Wednesday, May 21, 2008

Psychopathologies of Driving

Why, one might ask, should normally reasonable and considerate human beings behave in this fashion once they get behind the wheel of a car? What are the springs and sources of this combative attitude which is so much better controlled when the subject is on two feet?
Frustration, it is said, is the breeding ground of aggression; and, whatever else one may say about the public highway, frustration abounds. However, it would be too simple to explain ubiquitous displays of aggression on the road by arguing that such actions are the natural response to the abysmal stupidity and criminal carelessness of our fellow-citizens in their cars. After all, anyone who, late for an appointment, tries to walk briskly along a crowded city street, heavy with slow-moving shop-gazers, will not improve his speed of progress if he angrily pushes aside his fellow-citizens, swears at them, or threatens them with physical assault. Yet this is precisely what a number of drivers in their vehicles do when pressed for time. No doubt the isolation imposed by the design of the automobile confers a certain immunity from retaliatory action, but it is unlikely that most fist-shaking motorists give a thought to possible consequences should they encounter the victim of their vituperation in less avoidable circumstances. Mercifully, such confrontations are rare, and when they do occur most of us have the grace to apologise, while secretly bolstering our self-esteem by the belief that our behaviour was fully justified by the folly or negligence of the other person. Yet, isolation alone cannot be the whole explanation of these unbridled displays of anger on the road. Such anger may be aroused by the irritating behaviour of other drivers who seem joined in a conspiracy to impede our progress. Overweening impatience is in part a common cause of dangerous driving behaviour, yet a moment’s reflection should convince us that however hard we drive in crowded city streets the amount of time saved will be infinitesimal in proportion to the emotional energy expended and the danger caused.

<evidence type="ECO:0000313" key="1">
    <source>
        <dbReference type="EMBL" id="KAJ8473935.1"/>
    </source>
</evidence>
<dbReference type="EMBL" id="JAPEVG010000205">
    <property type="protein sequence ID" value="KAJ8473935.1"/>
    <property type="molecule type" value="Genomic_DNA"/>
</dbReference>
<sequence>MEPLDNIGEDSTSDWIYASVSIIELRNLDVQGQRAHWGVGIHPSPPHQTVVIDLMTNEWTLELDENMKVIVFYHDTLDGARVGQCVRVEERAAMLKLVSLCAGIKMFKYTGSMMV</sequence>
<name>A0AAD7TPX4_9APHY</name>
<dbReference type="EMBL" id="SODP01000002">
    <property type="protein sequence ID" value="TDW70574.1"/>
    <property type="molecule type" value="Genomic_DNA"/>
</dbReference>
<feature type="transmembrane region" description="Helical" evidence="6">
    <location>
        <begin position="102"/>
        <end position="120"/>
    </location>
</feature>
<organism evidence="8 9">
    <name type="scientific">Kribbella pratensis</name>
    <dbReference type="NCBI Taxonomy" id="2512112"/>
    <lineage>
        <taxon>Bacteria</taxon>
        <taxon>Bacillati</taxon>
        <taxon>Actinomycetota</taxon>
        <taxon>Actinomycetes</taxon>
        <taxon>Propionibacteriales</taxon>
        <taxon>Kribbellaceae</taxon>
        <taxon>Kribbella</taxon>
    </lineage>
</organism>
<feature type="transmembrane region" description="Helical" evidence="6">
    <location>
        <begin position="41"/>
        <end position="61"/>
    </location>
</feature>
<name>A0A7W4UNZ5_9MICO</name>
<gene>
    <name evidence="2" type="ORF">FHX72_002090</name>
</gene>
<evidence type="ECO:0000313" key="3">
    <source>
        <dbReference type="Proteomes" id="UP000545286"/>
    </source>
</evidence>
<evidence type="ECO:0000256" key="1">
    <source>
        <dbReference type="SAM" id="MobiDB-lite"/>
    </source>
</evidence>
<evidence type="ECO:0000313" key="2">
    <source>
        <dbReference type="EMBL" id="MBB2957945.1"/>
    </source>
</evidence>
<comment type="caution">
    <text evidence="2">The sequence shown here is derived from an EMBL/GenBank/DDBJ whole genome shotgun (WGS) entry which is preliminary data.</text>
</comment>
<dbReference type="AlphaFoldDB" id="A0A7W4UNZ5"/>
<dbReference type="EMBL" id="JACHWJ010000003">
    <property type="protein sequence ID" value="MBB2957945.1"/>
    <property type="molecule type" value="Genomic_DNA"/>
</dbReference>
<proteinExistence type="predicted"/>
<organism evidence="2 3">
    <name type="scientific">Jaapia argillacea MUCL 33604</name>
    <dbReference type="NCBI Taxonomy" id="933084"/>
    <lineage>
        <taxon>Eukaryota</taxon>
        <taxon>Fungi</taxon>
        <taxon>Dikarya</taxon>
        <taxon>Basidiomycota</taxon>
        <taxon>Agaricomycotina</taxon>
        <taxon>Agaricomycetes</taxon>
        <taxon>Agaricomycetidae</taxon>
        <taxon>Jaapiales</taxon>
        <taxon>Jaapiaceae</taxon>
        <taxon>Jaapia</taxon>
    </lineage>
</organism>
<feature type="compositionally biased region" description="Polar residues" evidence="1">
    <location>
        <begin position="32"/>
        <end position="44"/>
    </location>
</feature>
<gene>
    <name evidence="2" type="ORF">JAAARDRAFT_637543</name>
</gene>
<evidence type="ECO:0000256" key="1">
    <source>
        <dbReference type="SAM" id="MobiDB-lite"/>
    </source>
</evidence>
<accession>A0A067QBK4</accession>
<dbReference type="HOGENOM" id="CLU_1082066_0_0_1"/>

Some years ago a contest was arranged between two cars to be driven across a city area. One driver had to observe all signs, traffic lights, and speed regulations. The other was allowed to ignore all three if he could do so without endangering the lives of other road users. The law-breaking motorist arrived at his destination just – and only just – ahead of his law-abiding antagonist. It follows, therefore that our reactions and behaviour on the roads are not determined by rational appreciation of the circumstances. Instead, we appear to be at the mercy of emotional forces which compel us to act as we do, often in total defiance of our best interests and knowledge of our real needs. (pp127-129)

F.A. Whitlock, 1971, Death on the Road: A study in social violence, Tavistock: London.

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